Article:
He descended into the street but for a few moments he found himself hopelessly lost at sea. So far as he could see there was no light nor any glimmer of one. He reached the corner of the street like a blind man, by tapping the kerbstone with his cane. Arrived here, he stood for a moment in the middle of the road, bareheaded. There was not a breath of wind anywhere. He made his way carefully down towards Downing Street, meeting few people, and still obliged to grope rather than walk. Along Downing Street he made his way by the railings and rang the bell at last at the Premier's house. He was shown at once into the council room. The four or five men who were seated around a table, and who looked up at his entrance, bore every one of them, household names. The Premier held out his hand.
"Good evening, Major Thomson," he began. "Please sit down and join us for a moment."
Thomson was a little surprised at the gathering.
"You'll forgive my suggesting that this is likely to be a marked spot to-night," he said.
The Premier smiled.
"Well, you could scarcely expect us to hide, could you, Major Thomson?" he remarked. "In any case, there is not one of us who is not prepared to share what the other citizens of London have to face. The country for the women and children, if you please. We gather, sir, that it is chiefly through you that we are in the fortunate position of being prepared to-night."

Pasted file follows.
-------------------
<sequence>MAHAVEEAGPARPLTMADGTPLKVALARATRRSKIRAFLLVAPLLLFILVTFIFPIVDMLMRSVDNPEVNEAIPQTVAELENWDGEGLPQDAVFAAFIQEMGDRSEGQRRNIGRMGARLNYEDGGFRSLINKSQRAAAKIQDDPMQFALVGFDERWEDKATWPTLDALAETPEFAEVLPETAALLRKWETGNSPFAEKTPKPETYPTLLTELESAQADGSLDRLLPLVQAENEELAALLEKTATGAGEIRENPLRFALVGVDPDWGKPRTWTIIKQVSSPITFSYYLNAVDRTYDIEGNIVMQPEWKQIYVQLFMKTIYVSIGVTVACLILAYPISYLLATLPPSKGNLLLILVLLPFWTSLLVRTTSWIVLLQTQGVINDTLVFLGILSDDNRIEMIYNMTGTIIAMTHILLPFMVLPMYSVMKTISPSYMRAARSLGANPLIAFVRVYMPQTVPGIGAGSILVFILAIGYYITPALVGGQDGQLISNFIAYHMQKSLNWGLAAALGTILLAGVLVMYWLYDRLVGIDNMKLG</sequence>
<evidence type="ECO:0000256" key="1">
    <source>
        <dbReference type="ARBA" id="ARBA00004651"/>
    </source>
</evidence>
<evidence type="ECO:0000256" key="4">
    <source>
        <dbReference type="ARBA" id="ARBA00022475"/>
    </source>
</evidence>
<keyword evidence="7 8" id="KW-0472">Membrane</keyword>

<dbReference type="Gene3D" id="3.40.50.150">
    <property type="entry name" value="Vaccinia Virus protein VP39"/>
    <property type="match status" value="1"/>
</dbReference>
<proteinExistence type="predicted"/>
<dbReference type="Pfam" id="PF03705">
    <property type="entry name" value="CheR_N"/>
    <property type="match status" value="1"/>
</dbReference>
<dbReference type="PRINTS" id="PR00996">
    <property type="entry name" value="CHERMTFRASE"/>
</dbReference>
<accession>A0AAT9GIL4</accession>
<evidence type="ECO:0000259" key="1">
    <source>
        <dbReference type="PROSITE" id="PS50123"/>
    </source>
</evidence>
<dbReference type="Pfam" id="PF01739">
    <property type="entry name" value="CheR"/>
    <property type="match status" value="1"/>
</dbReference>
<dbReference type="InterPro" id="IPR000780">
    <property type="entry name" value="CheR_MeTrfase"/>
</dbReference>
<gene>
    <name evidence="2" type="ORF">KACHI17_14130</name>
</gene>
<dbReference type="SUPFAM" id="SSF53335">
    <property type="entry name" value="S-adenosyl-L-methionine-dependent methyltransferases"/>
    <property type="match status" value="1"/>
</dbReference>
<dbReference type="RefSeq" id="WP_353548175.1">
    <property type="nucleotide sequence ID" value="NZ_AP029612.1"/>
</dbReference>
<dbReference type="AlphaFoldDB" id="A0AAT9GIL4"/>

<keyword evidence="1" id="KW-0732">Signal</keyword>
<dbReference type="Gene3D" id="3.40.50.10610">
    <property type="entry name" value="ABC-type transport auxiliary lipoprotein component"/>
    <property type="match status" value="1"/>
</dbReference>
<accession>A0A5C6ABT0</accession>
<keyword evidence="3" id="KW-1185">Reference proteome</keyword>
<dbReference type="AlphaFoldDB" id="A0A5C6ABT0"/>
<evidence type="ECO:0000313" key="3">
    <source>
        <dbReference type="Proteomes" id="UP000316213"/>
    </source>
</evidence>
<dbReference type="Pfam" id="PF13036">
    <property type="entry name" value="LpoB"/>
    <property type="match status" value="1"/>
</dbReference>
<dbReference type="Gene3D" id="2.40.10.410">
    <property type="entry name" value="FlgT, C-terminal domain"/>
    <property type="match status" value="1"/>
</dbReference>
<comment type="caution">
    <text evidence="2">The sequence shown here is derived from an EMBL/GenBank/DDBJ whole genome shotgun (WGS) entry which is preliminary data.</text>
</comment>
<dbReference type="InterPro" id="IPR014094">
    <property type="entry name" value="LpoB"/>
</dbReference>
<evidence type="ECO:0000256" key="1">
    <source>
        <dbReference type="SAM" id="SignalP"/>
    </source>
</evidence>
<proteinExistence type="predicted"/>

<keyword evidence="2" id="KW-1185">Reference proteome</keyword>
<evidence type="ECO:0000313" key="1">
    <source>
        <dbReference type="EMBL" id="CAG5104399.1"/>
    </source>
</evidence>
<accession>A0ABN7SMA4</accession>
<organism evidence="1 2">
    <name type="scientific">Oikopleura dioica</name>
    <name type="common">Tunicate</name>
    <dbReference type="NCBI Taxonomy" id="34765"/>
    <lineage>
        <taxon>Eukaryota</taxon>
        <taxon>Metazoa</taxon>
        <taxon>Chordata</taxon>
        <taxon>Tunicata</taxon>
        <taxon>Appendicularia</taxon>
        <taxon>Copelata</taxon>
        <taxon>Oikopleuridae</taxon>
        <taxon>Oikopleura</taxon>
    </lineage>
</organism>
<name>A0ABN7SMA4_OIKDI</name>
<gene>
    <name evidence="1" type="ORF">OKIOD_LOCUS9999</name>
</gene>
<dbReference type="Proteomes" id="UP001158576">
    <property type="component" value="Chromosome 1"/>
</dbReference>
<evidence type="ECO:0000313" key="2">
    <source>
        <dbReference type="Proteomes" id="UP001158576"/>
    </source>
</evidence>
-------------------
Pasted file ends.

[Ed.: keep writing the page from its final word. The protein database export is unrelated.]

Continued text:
"It was through my action in a matter which I understand has been subjected to a great deal of criticism," Thomson replied.
"I admit it frankly," the statesman acknowledged. "That particular matter, the matter of your censorship of a certain letter, has been the subject of a grave and earnest conference here between us all. We decided to send for you. We telephoned first of all to the Chief but he told us that you were entirely head of your department and responsible to no one, that you had been—forgive me—a brilliant success, and that it was his intention to interfere in no possible way with any course you chose to take. I may say that he intimated as much to me when I went to him, simply furious because you had removed a certain person from the list of those whose correspondence is free from censorship."
"What can I do for you, gentlemen?" Thomson asked.
"Listen to us while we put a matter to you from a common-sense point of view," Mr. Gordon Jones begged. "You see who we are. We are those upon whose shoulders rests chiefly the task of ruling this country. I want to tell you that we have come to a unanimous decision. We say nothing about the moral or the actual guilt of Sir Alfred Anselman. How far he may have been concerned in plotting with our country's enemies is a matter which we may know in the future, but for the present—well, let's make a simple matter of it—we want him left alone."
"You wish him to continue in his present high position?" Thomson said slowly,—"a man who is convicted of having treasonable correspondence with our enemy?"